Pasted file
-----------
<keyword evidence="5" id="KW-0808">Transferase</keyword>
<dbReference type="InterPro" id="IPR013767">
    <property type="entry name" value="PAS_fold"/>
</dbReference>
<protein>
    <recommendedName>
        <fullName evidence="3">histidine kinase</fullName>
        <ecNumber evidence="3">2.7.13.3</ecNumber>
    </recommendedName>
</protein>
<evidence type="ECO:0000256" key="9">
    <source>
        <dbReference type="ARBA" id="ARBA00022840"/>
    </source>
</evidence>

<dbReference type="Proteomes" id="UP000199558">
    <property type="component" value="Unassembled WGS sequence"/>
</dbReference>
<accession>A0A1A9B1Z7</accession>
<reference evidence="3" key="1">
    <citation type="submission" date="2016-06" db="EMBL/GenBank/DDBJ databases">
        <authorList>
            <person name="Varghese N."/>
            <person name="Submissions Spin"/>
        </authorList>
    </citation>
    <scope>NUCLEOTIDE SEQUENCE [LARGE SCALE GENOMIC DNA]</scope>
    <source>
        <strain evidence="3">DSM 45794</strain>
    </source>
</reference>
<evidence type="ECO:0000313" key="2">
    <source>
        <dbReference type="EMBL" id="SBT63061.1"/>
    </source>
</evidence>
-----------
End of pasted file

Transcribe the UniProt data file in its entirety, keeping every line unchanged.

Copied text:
<keyword evidence="5" id="KW-0808">Transferase</keyword>
<dbReference type="InterPro" id="IPR013767">
    <property type="entry name" value="PAS_fold"/>
</dbReference>
<protein>
    <recommendedName>
        <fullName evidence="3">histidine kinase</fullName>
        <ecNumber evidence="3">2.7.13.3</ecNumber>
    </recommendedName>
</protein>
<evidence type="ECO:0000256" key="9">
    <source>
        <dbReference type="ARBA" id="ARBA00022840"/>
    </source>
</evidence>

<dbReference type="Proteomes" id="UP000199558">
    <property type="component" value="Unassembled WGS sequence"/>
</dbReference>
<accession>A0A1A9B1Z7</accession>
<reference evidence="3" key="1">
    <citation type="submission" date="2016-06" db="EMBL/GenBank/DDBJ databases">
        <authorList>
            <person name="Varghese N."/>
            <person name="Submissions Spin"/>
        </authorList>
    </citation>
    <scope>NUCLEOTIDE SEQUENCE [LARGE SCALE GENOMIC DNA]</scope>
    <source>
        <strain evidence="3">DSM 45794</strain>
    </source>
</reference>
<evidence type="ECO:0000313" key="2">
    <source>
        <dbReference type="EMBL" id="SBT63061.1"/>
    </source>
</evidence>